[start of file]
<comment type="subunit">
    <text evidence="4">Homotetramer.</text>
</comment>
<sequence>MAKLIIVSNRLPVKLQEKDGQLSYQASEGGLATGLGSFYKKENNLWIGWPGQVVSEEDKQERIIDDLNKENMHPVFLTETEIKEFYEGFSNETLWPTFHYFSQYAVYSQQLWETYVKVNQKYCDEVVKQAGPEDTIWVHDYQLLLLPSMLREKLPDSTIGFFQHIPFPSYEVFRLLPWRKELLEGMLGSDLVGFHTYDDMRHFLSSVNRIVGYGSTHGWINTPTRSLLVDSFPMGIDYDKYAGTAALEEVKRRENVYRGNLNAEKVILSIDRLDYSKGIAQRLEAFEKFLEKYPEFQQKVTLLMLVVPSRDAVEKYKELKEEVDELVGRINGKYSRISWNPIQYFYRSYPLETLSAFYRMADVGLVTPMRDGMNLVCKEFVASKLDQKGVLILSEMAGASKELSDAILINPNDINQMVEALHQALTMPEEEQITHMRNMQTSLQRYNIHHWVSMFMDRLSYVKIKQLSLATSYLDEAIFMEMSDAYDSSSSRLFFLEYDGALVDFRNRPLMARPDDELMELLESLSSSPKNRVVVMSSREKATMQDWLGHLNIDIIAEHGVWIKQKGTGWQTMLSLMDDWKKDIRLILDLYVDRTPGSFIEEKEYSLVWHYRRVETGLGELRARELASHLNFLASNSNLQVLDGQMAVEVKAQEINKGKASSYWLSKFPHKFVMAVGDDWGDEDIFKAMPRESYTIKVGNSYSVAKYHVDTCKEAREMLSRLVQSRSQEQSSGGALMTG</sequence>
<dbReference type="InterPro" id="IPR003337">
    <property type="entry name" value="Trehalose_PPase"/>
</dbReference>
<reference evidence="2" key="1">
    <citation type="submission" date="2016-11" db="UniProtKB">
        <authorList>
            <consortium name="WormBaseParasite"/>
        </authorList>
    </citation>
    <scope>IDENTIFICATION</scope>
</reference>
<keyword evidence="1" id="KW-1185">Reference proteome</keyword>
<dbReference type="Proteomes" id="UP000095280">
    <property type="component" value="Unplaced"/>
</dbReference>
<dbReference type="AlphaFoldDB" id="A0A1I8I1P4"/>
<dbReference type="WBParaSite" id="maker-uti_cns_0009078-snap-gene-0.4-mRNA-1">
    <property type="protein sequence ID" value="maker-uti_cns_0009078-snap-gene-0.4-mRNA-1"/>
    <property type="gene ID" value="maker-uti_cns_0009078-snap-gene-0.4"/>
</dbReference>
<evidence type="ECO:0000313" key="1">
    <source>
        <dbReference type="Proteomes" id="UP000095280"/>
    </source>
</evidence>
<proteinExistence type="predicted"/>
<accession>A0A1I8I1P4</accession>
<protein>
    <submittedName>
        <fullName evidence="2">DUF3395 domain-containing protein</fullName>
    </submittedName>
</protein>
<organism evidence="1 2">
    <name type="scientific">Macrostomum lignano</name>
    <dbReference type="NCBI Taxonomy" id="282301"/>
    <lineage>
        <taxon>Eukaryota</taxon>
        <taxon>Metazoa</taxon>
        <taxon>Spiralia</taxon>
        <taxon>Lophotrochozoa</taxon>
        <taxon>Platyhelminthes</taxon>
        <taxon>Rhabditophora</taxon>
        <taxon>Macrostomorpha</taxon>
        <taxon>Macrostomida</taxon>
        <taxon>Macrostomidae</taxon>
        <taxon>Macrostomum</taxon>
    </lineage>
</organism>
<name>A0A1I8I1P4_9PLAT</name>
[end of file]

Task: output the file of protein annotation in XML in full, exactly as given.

<comment type="subunit">
    <text evidence="4">Homotetramer.</text>
</comment>
<sequence>MAKLIIVSNRLPVKLQEKDGQLSYQASEGGLATGLGSFYKKENNLWIGWPGQVVSEEDKQERIIDDLNKENMHPVFLTETEIKEFYEGFSNETLWPTFHYFSQYAVYSQQLWETYVKVNQKYCDEVVKQAGPEDTIWVHDYQLLLLPSMLREKLPDSTIGFFQHIPFPSYEVFRLLPWRKELLEGMLGSDLVGFHTYDDMRHFLSSVNRIVGYGSTHGWINTPTRSLLVDSFPMGIDYDKYAGTAALEEVKRRENVYRGNLNAEKVILSIDRLDYSKGIAQRLEAFEKFLEKYPEFQQKVTLLMLVVPSRDAVEKYKELKEEVDELVGRINGKYSRISWNPIQYFYRSYPLETLSAFYRMADVGLVTPMRDGMNLVCKEFVASKLDQKGVLILSEMAGASKELSDAILINPNDINQMVEALHQALTMPEEEQITHMRNMQTSLQRYNIHHWVSMFMDRLSYVKIKQLSLATSYLDEAIFMEMSDAYDSSSSRLFFLEYDGALVDFRNRPLMARPDDELMELLESLSSSPKNRVVVMSSREKATMQDWLGHLNIDIIAEHGVWIKQKGTGWQTMLSLMDDWKKDIRLILDLYVDRTPGSFIEEKEYSLVWHYRRVETGLGELRARELASHLNFLASNSNLQVLDGQMAVEVKAQEINKGKASSYWLSKFPHKFVMAVGDDWGDEDIFKAMPRESYTIKVGNSYSVAKYHVDTCKEAREMLSRLVQSRSQEQSSGGALMTG</sequence>
<dbReference type="InterPro" id="IPR003337">
    <property type="entry name" value="Trehalose_PPase"/>
</dbReference>
<reference evidence="2" key="1">
    <citation type="submission" date="2016-11" db="UniProtKB">
        <authorList>
            <consortium name="WormBaseParasite"/>
        </authorList>
    </citation>
    <scope>IDENTIFICATION</scope>
</reference>
<keyword evidence="1" id="KW-1185">Reference proteome</keyword>
<dbReference type="Proteomes" id="UP000095280">
    <property type="component" value="Unplaced"/>
</dbReference>
<dbReference type="AlphaFoldDB" id="A0A1I8I1P4"/>
<dbReference type="WBParaSite" id="maker-uti_cns_0009078-snap-gene-0.4-mRNA-1">
    <property type="protein sequence ID" value="maker-uti_cns_0009078-snap-gene-0.4-mRNA-1"/>
    <property type="gene ID" value="maker-uti_cns_0009078-snap-gene-0.4"/>
</dbReference>
<evidence type="ECO:0000313" key="1">
    <source>
        <dbReference type="Proteomes" id="UP000095280"/>
    </source>
</evidence>
<proteinExistence type="predicted"/>
<accession>A0A1I8I1P4</accession>
<protein>
    <submittedName>
        <fullName evidence="2">DUF3395 domain-containing protein</fullName>
    </submittedName>
</protein>
<organism evidence="1 2">
    <name type="scientific">Macrostomum lignano</name>
    <dbReference type="NCBI Taxonomy" id="282301"/>
    <lineage>
        <taxon>Eukaryota</taxon>
        <taxon>Metazoa</taxon>
        <taxon>Spiralia</taxon>
        <taxon>Lophotrochozoa</taxon>
        <taxon>Platyhelminthes</taxon>
        <taxon>Rhabditophora</taxon>
        <taxon>Macrostomorpha</taxon>
        <taxon>Macrostomida</taxon>
        <taxon>Macrostomidae</taxon>
        <taxon>Macrostomum</taxon>
    </lineage>
</organism>
<name>A0A1I8I1P4_9PLAT</name>